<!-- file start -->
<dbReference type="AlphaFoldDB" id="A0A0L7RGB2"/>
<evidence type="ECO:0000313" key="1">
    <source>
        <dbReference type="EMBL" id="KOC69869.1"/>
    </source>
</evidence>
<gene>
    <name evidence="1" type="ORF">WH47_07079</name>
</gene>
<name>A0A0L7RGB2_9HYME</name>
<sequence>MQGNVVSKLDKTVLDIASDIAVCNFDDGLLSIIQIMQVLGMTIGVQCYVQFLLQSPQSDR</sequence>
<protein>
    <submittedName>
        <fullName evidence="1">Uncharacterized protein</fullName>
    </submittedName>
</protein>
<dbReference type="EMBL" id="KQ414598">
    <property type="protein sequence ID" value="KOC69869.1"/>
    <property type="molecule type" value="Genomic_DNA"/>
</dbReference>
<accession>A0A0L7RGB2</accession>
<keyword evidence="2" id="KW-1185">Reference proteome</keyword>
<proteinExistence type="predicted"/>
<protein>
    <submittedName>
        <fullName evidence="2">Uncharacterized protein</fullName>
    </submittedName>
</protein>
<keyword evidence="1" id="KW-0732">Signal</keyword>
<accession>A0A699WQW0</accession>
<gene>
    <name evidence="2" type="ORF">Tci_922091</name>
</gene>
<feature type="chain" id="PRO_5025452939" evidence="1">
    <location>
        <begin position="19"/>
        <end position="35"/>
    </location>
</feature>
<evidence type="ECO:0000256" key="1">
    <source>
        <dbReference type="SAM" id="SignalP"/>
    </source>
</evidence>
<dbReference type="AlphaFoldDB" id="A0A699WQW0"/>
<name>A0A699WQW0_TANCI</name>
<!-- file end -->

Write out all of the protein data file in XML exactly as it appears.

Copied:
<dbReference type="AlphaFoldDB" id="A0A0L7RGB2"/>
<evidence type="ECO:0000313" key="1">
    <source>
        <dbReference type="EMBL" id="KOC69869.1"/>
    </source>
</evidence>
<gene>
    <name evidence="1" type="ORF">WH47_07079</name>
</gene>
<name>A0A0L7RGB2_9HYME</name>
<sequence>MQGNVVSKLDKTVLDIASDIAVCNFDDGLLSIIQIMQVLGMTIGVQCYVQFLLQSPQSDR</sequence>
<protein>
    <submittedName>
        <fullName evidence="1">Uncharacterized protein</fullName>
    </submittedName>
</protein>
<dbReference type="EMBL" id="KQ414598">
    <property type="protein sequence ID" value="KOC69869.1"/>
    <property type="molecule type" value="Genomic_DNA"/>
</dbReference>
<accession>A0A0L7RGB2</accession>
<keyword evidence="2" id="KW-1185">Reference proteome</keyword>
<proteinExistence type="predicted"/>
<protein>
    <submittedName>
        <fullName evidence="2">Uncharacterized protein</fullName>
    </submittedName>
</protein>
<keyword evidence="1" id="KW-0732">Signal</keyword>
<accession>A0A699WQW0</accession>
<gene>
    <name evidence="2" type="ORF">Tci_922091</name>
</gene>
<feature type="chain" id="PRO_5025452939" evidence="1">
    <location>
        <begin position="19"/>
        <end position="35"/>
    </location>
</feature>
<evidence type="ECO:0000256" key="1">
    <source>
        <dbReference type="SAM" id="SignalP"/>
    </source>
</evidence>
<dbReference type="AlphaFoldDB" id="A0A699WQW0"/>
<name>A0A699WQW0_TANCI</name>